Species at Risk are a central consideration in the early design phases of a proposed development project. While the large, charismatic megafauna like grizzly bears and killer whales garner substantial interest during proposed development projects, in the lower mainland, a less conspicuous species is currently grabbing the attention of regulators and biologists alike: the Oregon forestsnail.
The Oregon forestsnail is federally-listed as Endangered under the Species at Risk Act and recognized provincially as a
Red-listed species. Characterized by a pale, thick, and weathered shell with a thick apertural lip, the Oregon forestsnail is a long-lived species endemic to the Pacific northwest. Almost the entire population in Canada is located from Tsawwassen through the lower Mainland, with most occurrences documented in the Mission, Abbotsford and Chilliwack areas.
Although Oregon forestsnail habitat is not well-understood, they appear to be strongly associated with stands of bigleaf maple and dense patches of stinging nettle. This species spends the majority of its life underground, however, during the spring following rainfall events is an excellent time to search for Oregon forestsnails as they emerge from the ground in search of mates. For the particularly tenacious biologist, an Oregon forestsnail survey involves weaving through the stinging nettle in search of snails, a job best undertaken in thick clothing.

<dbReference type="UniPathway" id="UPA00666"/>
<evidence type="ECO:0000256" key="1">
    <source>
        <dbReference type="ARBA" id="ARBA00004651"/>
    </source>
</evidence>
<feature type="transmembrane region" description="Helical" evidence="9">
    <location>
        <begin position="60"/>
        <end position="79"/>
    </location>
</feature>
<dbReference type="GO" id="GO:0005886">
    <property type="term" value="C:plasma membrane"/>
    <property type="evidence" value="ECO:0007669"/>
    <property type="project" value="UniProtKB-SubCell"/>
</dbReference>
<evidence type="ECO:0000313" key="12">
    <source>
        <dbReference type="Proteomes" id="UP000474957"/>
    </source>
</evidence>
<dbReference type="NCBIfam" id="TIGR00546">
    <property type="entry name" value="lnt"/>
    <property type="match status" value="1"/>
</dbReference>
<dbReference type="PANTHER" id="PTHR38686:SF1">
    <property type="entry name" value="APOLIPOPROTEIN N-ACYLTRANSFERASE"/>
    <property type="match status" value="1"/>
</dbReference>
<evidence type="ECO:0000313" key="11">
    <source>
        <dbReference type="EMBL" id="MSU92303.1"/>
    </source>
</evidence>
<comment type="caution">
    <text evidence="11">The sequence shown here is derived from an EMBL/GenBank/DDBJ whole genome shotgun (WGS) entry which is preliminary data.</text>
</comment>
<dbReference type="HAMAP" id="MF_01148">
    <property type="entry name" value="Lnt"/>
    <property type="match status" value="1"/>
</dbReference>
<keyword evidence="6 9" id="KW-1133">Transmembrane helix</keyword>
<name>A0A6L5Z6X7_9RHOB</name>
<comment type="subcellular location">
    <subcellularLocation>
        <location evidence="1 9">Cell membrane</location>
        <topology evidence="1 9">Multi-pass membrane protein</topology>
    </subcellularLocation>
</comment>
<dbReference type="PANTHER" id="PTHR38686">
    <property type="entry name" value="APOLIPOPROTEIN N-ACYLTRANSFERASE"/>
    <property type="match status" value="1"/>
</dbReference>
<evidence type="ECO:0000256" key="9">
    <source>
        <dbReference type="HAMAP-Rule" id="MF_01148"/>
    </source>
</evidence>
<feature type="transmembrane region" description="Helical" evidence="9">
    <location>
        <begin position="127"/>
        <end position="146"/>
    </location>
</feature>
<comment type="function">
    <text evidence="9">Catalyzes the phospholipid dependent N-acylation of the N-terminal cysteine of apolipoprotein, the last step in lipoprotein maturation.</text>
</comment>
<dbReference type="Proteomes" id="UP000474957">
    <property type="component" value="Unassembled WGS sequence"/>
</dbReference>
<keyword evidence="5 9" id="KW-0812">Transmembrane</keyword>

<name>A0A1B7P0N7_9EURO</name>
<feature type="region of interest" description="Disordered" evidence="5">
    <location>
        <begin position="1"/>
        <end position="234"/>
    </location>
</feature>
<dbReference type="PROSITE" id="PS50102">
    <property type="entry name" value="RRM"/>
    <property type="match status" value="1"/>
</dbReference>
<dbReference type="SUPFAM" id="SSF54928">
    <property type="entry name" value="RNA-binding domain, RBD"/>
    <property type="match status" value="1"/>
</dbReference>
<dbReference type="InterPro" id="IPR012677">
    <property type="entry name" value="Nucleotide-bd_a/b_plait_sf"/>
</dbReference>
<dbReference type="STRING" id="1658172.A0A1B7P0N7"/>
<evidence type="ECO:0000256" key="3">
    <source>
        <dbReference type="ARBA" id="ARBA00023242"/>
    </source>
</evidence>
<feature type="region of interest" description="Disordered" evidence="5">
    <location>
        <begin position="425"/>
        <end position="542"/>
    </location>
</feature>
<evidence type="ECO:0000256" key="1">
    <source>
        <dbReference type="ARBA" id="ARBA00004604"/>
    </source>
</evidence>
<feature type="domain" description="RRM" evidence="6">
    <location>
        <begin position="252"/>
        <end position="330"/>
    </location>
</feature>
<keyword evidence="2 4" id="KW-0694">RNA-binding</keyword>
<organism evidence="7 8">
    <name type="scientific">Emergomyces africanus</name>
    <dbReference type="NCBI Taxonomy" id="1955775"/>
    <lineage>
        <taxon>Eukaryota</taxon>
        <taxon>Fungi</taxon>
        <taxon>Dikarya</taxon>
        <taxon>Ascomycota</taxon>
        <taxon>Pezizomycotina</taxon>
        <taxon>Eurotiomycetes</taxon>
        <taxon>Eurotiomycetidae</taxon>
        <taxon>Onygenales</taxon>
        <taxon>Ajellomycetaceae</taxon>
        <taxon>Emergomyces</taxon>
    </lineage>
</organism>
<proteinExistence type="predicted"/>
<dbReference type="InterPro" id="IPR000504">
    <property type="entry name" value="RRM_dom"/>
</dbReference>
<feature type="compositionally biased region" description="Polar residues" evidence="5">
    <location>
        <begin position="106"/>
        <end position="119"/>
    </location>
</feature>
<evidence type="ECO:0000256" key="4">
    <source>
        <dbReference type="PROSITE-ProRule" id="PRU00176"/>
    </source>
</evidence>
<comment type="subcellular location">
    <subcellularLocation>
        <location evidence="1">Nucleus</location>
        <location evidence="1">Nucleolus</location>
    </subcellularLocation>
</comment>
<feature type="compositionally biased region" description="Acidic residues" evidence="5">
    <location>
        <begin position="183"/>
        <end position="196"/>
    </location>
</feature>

The most serious threat to this species is ongoing residential and industrial development, which continues to degrade and fragment their habitat. Additionally, much of the Oregon forestsnail’s remaining habitat has been colonized by invasive plant species, such as dense blackberry thickets and/ or invasive species of gastropods that are not native to the area. Preserving the remaining Oregon forestsnail habitat and reducing direct impacts to this species (e.g., direct mortality from construction) are important conservation objectives to insuring the long-term viability of this species.
When to Retain a Qualified Environmental Professional
For projects occurring in potential Oregon forestsnail habitat, it is important to understand applicable legal obligations under Federal legislation as well as municipal development permit processes that may incorporate species at risk considerations.
Engaging a Qualified Environmental Professional early in the design process is an important step to identify the potential for the Oregon forestsnail to occur within a site and provide guidance for avoiding or reducing impacts to this species. With informed and upfront guidance, projects can avoid costly and lengthy delays down the road should a species at risk be encountered during the construction phases of a project.
Keystone Environmental’s team of Qualified Environmental Professionals have considerable experience in screening for Oregon forestsnail habitat, conducting snail surveys, supporting regulatory consultation and permitting for species at risk, and providing strategic advice to avoid and mitigate impacts to the Oregon forestsnail while meeting the objectives of a proposed development project.